We have now developed a catalog of healthy planets orbiting in the habitable zones of distant stars. But we have no idea if they are actually habitable. That’s largely because at these distances it’s extremely difficult to get any idea of what the planets are made of and what their atmospheres look like. And the greenhouse potential of the atmosphere can make the difference between a frozen world like Mars and an uncontrollable greenhouse like Venus.
But in the case of one nearby star, scientists are slowly narrowing the options. TRAPPIST-1 has at least seven planets, all small enough to resemble Earth, with several within the star’s habitable zone. In two papers released this week, teams of scientists narrowed down what their atmosphere might look like and gave a better idea of their composition. The results suggest that at least one planet has the potential to be a watery world.
In the air
The first study, which appears in Natural Astronomy, looks at the atmospheres of different planets, but not directly. Instead, it relies on the Hubble to sense the star’s light as a planet passes in front of it. A small fraction of the photons will have passed through the planet’s atmosphere on their way to Earth. Any colors of light absorbed or scattered by the gases in the atmosphere will be missing in that fraction, making it possible to deduce the composition of the atmosphere.
It is possible, but not easy. In this case, the planets were observed as the Hubble Space Telescope orbited the South Atlantic anomaly, where Earth’s radiation belts bend down to meet its orbit. Images taken during this period have more radiation-induced noise and lower resolution, as the telescope shuts down its fine-point hardware.
While the results don’t tell us what’s in the atmosphere, they do tell us what probably won’t be there: lots of hydrogen. The spectrum of the atmospheres of these planets is relatively uncharacteristic, while hydrogen would absorb at a number of different wavelengths covered by the Hubble data. It’s possible to get something that looks like this with a lot of clouds, but there’s no obvious way to generate the aerosols needed for clouds in a hydrogen-rich atmosphere. Previous work had come to this conclusion for the inner planets; the new data excludes hydrogen for planets d, e, and f. That leaves only TRAPPIST-1 g for further investigation.
That doesn’t tell us what’s in these realms. For many of the planets, a variety of compositions match the data. For b and c, for example, the authors say the options include “atmospheres dominated by water, nitrogen, or carbon dioxide; tenuous atmospheres composed of a variety of chemical species, and atmospheres dominated by aerosols.” But excluding hydrogen is important for two reasons. First, it’s likely that most planets start out with hydrogen-rich atmospheres, so this suggests that these planets evolved a bit. The second is that hydrogen is a potent greenhouse gas and thus would have a strong impact on global temperatures.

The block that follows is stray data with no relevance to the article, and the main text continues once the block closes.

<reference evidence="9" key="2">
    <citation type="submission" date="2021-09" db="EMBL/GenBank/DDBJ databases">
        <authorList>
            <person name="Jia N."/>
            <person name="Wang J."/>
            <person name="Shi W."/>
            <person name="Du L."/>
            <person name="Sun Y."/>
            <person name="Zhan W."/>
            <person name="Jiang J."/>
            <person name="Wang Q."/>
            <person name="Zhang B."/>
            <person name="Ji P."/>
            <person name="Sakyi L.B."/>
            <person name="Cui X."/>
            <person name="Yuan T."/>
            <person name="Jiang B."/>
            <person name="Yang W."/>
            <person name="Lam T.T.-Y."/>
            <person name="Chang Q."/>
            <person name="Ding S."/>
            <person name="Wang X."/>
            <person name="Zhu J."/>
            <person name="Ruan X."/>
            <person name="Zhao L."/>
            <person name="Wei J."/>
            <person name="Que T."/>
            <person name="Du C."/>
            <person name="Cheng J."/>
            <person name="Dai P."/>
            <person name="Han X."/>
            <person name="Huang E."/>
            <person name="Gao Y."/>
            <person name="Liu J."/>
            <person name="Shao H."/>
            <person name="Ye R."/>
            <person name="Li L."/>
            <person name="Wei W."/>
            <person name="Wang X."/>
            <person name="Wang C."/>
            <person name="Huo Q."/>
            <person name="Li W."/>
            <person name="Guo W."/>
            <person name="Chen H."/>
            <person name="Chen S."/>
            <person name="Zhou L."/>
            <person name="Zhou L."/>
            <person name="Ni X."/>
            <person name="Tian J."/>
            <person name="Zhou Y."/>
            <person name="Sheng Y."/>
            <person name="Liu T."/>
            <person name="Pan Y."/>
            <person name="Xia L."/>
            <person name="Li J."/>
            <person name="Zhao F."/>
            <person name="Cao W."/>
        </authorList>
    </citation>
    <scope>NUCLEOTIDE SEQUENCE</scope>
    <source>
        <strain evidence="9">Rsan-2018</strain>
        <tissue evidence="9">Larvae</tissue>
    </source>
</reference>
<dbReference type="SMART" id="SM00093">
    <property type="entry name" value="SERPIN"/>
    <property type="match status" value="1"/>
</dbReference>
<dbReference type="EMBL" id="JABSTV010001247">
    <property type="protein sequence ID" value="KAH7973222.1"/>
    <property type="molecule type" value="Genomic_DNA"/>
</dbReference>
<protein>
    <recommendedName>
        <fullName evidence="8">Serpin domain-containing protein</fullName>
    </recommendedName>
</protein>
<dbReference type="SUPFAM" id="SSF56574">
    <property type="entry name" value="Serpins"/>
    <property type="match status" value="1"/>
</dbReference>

To the ground
Separately, a team of researchers examined the composition of the planets. This is done through a combination of observations. The transits of the planets, combined with their distance from the star, give us a measure of their size. Given their mass, we can calculate their density, which tells us a lot about their likely composition.
To get the mass, you normally have to look at how much each planet orbits the star as it orbits. But that wasn’t possible with TRAPPIST-1, because the star’s light is so dim. Instead, researchers have looked at how much the planets are pulling together. This is reflected in small variations in how long a job lasts; sometimes a planet is dragged along by its neighbors, sometimes it is dragged back.
For two planets, using these changes to calculate a planet’s mass is simple physics. For a system with seven planets, the calculations become quite dramatically complex and there may be several plausible solutions. To deal with TRAPPIST-1, the authors packed the key properties of the planets into a single vector and ran the vector through a genetic algorithm that tested several permutations of the vector, then recombined the most successful. The result was an optimized solution that included the masses of all planets.
The resulting masses were then used to derive the likely composition. TRAPPIST-1 c and e appear to be rocky bodies, but the rest (b, d, f, g, and h) all appear to have somewhat less dense components. These can be thick atmospheres, water or an icy shell. This non-rocky portion of their mass is usually less than five percent — which may not seem like much, but is much more than Earth’s oceans and atmosphere combined.
Combined with data on their position relative to the star, the authors conclude that the non-rocky material in b is almost certainly in the atmosphere — if it has water, it will be in the form of water vapor, which would neatly explain its low density. Planet D is close to the limit for a runaway greenhouse, so it could easily have a similar water-rich atmosphere. Alternatively, d is one of the planets likely to be cooked by induction heating of the star’s magnetic field, so the greenhouse gases may not be needed to cook down the oceans.
Planets f, g and h could all be ocean worlds or covered in icy shells, depending on the amount of greenhouse gases in their atmosphere.
So while we don’t have a complete picture of these planets yet, one is slowly coming into view, and the data puts some limitations on how we interpret any further information we may gain. Our next chance at major refinements, however, may have to wait for the James Webb Space Telescope’s launch, scheduled for next year.
Natural Astronomy2018. DOI: 10.1038/s41550-017-0374-z (About DOIs).
Astronomy and Astrophysics2018. DOI not yet available.
List image by ESO/M. kornmesser